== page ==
I knew I would like the food at Fatty 'Cue even if it was my third choice. Friday night I went looking for fried brains and bone marrow poppers at St. Anselm but they didn't appear to be in business yet. Foie gras pierogies will have to wait. I put my name on the list at Pies & Thighs, then before even sinking into the 15-person-crowd out front, gave up. At 8pm, a table for two at Fatty 'Cue down the street, was no problem.
My hesitation, why Fatty ‘Cue wasn’t destination one or two, stemmed from the spate of early online criticism. And after eating there myself, I am torn. I love the concept. And I love funky Southeast Asian flavors made American without being dumbed down. Pok Pok, the wildly popular Thai restaurant in Portland, is a stellar example of a restaurant doing this right.
Lightly spicy, fish saucey, palm sugared pork ribs used the flavor combination of my dreams. But $4.67 per rib ($14 for an order of three—everything is served in threes, which makes splitting between two awkward and impossible among four) did seem a bit much.
Everything comes as it pleases, which is to say mostly all at once. Fun and festive or disorderly, depending on your perspective. Four dishes plus plates for eating won’t fit on a table for two.
I didn't get a distinct coriander taste from the thick, meaty bacon, as was advertised, but definitely got the smokiness. The little cup contained steamed custard flavored with yellow curry, like a savory flan. It’s meant to be spread on the toast points and topped with the bacon slices.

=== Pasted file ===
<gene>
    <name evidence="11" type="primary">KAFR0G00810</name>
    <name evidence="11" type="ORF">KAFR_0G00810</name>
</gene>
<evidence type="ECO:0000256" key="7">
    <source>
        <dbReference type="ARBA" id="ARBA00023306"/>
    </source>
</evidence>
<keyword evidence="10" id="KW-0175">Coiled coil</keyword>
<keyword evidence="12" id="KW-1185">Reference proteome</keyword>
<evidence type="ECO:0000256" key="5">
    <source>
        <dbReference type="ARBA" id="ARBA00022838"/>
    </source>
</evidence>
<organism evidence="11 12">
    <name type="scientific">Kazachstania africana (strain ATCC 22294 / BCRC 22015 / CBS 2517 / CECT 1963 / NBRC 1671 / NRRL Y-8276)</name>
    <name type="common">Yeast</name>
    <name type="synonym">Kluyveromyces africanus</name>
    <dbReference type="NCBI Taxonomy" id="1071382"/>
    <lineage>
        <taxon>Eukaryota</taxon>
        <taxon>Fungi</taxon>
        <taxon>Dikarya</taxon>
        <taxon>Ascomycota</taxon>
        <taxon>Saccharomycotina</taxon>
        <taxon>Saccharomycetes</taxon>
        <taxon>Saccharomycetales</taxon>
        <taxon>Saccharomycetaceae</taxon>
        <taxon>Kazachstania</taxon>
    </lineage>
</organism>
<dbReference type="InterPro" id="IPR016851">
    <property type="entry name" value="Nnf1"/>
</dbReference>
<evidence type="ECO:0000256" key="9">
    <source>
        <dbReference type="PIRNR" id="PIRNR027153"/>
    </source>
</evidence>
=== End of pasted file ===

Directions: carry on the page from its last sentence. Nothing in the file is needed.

The smoked eggplant and anchovy nam prik is one of those dishes that would stymie a diner expecting more traditional barbecue menu, Asian-inflected or not. Nearby customers seemed confused by tamarind in the ice tea, so I imagine that this Thai-esque platter would be more challenging than baked beans for some. Sour green mango is one of my favorite vehicles for chile hot, fishy nam priks. This dip was more earthy-salty, nice with grilled garlic, blander radishes and crisp bok choy. Kind of healthy if you gloss over the chicharrones.
Smoky was the theme, also with the clams, rife with bacon and sitting in a pork bone broth. Texas toast was the most American part of the meal whether or not they call it dragon pullman toast.
Shoofly or s’mores pie just seemed weird, but I still wanted something sweet. The dark chocolate bar seasoned with Aleppo pepper, almonds and sea salt did the trick even if it felt more like you were eating a souvenir than a dessert proper.
Fatty 'Cue * 91 S. Sixth St., Brooklyn, NY